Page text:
This post-hoc analysis includes all randomized JUPITER participants with at least 1 post-randomization lipid profile (n = 16,304). Subjects were categorized according to their allocated treatment group and, within the rosuvastatin group, by attained LDL-C level. Those with 1 or more post-randomization LDL-C levels <50 mg/dl were categorized as having attained LDL-C <50 mg/dl; the remaining rosuvastatin-allocated subjects were categorized as not having attained LDL-C <50 mg/dl. Clinical event rates of placebo-allocated subjects were compared with rosuvastatin-allocated participants attaining LDL-C <50 mg/dl and, separately, to participants not attaining LDL-C <50 mg/dl. In addition, events were compared between rosuvastatin-allocated participants who did and did not attain LDL-C <50 mg/dl.
Within the rosuvastatin group, we identified independent predictors of attaining LDL-C <50 mg/dl by multivariable logistic regression. The HR and 95% CI were calculated from Cox proportional hazard models; because a primary interest for this analysis was in nonrandomized comparisons of subjects with or without LDL-C <50 mg/dl, all HRs were adjusted for baseline variables (age, sex, body mass index, systolic blood pressure, smoking status, impaired fasting glucose status, and baseline levels of LDL-C, high-density lipoprotein cholesterol [HDL-C], and hsCRP) (17). Linear trends were analyzed. Change in eGFR was compared between groups by analysis of covariance including baseline eGFR as a covariate and fully adjusted for the covariates listed in the preceding text. Analyses were performed using SAS version 8.2 (SAS Institute, Cary, North Carolina).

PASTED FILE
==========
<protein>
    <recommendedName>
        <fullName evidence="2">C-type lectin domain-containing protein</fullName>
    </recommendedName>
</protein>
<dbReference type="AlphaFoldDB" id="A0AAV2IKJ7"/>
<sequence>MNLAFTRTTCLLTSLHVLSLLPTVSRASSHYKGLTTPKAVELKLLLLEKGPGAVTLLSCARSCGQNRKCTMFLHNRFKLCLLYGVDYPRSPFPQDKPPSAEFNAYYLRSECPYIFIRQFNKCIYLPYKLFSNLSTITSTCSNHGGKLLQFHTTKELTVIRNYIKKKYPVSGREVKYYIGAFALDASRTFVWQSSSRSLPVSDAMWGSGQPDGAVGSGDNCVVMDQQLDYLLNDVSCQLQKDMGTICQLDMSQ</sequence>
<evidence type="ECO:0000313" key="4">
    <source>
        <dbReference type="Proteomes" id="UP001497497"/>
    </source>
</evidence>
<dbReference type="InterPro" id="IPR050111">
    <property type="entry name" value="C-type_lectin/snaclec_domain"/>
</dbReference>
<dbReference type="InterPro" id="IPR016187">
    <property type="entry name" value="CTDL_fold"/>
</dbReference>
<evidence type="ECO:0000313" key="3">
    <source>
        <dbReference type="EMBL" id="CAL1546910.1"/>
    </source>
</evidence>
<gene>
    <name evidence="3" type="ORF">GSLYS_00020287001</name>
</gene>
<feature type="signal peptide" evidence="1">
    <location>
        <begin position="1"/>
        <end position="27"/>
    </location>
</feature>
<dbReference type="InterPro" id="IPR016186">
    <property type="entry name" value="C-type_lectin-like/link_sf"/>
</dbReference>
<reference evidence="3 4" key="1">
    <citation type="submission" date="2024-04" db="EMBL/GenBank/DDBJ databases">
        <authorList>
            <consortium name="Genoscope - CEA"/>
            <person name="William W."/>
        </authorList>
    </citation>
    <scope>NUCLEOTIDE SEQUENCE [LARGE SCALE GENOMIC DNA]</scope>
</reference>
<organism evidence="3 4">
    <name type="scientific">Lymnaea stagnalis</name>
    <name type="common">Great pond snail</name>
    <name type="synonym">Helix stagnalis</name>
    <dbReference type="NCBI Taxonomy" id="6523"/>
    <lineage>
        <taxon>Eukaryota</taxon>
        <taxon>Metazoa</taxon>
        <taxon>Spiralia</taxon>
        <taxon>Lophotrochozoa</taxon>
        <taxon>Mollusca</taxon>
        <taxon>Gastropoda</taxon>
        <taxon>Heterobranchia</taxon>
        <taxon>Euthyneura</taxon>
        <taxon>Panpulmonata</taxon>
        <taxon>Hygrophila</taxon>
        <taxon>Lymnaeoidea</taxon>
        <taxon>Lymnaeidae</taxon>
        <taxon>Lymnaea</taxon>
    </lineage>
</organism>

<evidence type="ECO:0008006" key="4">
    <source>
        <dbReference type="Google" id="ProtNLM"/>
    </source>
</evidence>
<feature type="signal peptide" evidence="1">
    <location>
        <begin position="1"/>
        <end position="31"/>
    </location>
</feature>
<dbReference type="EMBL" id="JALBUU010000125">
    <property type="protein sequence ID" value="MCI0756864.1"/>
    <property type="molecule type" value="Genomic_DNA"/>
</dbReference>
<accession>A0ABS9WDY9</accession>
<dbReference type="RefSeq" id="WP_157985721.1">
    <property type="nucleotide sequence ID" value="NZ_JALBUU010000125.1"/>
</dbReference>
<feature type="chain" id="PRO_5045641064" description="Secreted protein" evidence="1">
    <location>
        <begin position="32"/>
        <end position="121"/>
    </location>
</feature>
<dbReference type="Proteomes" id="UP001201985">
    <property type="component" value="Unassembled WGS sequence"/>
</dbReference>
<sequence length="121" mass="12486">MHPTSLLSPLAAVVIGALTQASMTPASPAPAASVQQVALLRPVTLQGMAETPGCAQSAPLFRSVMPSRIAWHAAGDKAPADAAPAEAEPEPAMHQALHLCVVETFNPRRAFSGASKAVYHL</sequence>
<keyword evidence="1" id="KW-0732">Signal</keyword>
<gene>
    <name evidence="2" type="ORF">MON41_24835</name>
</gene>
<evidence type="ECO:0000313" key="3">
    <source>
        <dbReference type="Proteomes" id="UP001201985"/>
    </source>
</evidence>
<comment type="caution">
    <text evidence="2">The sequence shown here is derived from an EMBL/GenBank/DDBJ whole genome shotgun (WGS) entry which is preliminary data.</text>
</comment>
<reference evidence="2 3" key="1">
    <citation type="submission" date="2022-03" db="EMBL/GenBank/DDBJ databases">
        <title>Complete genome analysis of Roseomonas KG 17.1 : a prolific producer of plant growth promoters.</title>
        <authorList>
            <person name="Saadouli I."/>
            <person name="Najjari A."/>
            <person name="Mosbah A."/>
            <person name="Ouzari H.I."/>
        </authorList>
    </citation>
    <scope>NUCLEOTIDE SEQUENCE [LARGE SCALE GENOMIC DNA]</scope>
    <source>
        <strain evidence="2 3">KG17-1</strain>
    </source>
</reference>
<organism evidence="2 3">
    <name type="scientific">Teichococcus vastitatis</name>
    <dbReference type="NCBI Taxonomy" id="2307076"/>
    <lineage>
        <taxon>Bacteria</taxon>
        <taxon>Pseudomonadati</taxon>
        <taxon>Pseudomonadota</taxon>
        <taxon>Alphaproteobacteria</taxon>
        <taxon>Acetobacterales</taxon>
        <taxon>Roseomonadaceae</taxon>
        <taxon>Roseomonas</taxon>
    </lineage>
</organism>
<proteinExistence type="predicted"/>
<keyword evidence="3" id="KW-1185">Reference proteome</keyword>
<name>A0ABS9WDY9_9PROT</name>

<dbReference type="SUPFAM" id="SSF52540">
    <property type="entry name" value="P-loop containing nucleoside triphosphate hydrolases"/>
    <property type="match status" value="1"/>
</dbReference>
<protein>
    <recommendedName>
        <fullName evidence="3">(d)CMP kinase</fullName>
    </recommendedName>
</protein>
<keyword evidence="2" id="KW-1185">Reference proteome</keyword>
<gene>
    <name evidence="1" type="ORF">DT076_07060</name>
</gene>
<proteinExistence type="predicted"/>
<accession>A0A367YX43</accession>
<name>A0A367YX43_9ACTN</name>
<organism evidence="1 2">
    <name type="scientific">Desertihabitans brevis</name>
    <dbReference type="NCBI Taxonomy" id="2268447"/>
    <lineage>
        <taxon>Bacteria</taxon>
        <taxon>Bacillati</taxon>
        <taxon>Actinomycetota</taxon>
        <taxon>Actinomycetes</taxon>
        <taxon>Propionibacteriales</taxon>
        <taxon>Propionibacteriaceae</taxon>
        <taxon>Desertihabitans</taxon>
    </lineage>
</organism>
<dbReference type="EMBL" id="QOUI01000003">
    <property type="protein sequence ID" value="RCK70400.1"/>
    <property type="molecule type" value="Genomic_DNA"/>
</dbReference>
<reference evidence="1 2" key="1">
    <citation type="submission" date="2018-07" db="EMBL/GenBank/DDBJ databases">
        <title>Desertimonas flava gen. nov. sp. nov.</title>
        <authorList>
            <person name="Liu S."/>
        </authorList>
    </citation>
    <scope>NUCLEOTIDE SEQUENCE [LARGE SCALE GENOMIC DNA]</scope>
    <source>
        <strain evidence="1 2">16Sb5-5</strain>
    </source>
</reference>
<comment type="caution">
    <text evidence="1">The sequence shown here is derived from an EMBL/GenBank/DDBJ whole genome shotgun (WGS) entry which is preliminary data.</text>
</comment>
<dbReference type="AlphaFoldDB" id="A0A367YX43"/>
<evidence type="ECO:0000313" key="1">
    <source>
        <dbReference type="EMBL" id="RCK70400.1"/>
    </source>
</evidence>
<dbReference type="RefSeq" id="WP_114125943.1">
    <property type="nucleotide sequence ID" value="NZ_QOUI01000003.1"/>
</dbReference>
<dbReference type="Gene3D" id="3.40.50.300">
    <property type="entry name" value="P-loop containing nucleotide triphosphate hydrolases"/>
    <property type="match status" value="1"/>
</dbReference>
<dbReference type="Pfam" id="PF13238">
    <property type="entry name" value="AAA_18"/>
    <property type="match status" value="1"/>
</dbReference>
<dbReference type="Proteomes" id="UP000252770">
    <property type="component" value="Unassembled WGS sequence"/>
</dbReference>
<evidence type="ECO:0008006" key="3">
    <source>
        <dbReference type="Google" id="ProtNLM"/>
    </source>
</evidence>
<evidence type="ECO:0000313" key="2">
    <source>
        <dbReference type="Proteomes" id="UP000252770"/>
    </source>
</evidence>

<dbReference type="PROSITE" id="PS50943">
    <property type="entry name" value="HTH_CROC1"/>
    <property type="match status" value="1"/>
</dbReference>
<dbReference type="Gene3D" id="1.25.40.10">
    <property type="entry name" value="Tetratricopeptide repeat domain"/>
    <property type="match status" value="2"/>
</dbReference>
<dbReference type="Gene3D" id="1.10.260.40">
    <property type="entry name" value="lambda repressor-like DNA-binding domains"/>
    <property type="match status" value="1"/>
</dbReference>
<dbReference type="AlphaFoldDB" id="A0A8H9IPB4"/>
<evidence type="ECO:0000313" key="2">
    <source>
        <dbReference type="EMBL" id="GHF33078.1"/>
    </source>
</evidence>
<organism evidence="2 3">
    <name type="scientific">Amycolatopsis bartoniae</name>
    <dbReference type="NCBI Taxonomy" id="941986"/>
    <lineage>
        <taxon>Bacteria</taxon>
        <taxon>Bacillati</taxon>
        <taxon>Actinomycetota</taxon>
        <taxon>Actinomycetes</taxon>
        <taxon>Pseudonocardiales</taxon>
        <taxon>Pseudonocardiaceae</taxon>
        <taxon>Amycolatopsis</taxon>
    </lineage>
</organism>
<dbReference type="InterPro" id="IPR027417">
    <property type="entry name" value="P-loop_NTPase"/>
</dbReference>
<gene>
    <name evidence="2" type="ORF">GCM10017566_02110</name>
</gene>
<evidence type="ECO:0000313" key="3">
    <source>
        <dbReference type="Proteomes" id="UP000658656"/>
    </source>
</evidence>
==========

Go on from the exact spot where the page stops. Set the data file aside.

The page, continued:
Baseline characteristics of the placebo group and rosuvastatin group are summarized in Table 1, the latter according to attained LDL-C concentration. Median follow-up was 2.0 years in the placebo group, and 1.9 and 2.0 years, respectively, in rosuvastatin-allocated subjects without and with LDL-C levels <50 mg/dl. Baseline and 1-year LDL-C levels (median) were 109 and 110 mg/dl in the placebo group, 113 and 70 mg/dl in rosuvastatin-allocated subjects with no LDL-C <50 mg/dl, and 103 and 44 mg/dl in rosuvastatin-allocated patients with LDL-C <50 mg/dl.
Medication adherence, defined as taking at least 80% of the prescribed study medication, was 88.3% in the placebo group and 82.6% and 94.9% in rosuvastatin-allocated subjects without and with LDL-C <50 mg/dl, respectively. Among rosuvastatin-allocated JUPITER study participants, independent predictors of attaining LDL-C <50 mg/dl included slightly older age, greater medication adherence, higher body mass index, impaired fasting glucose status, and lower baseline levels of LDL-C, HDL-C, and hsCRP (Table 2). Ethnicity was not an independent determinant of attaining LDL-C <50 mg/dl.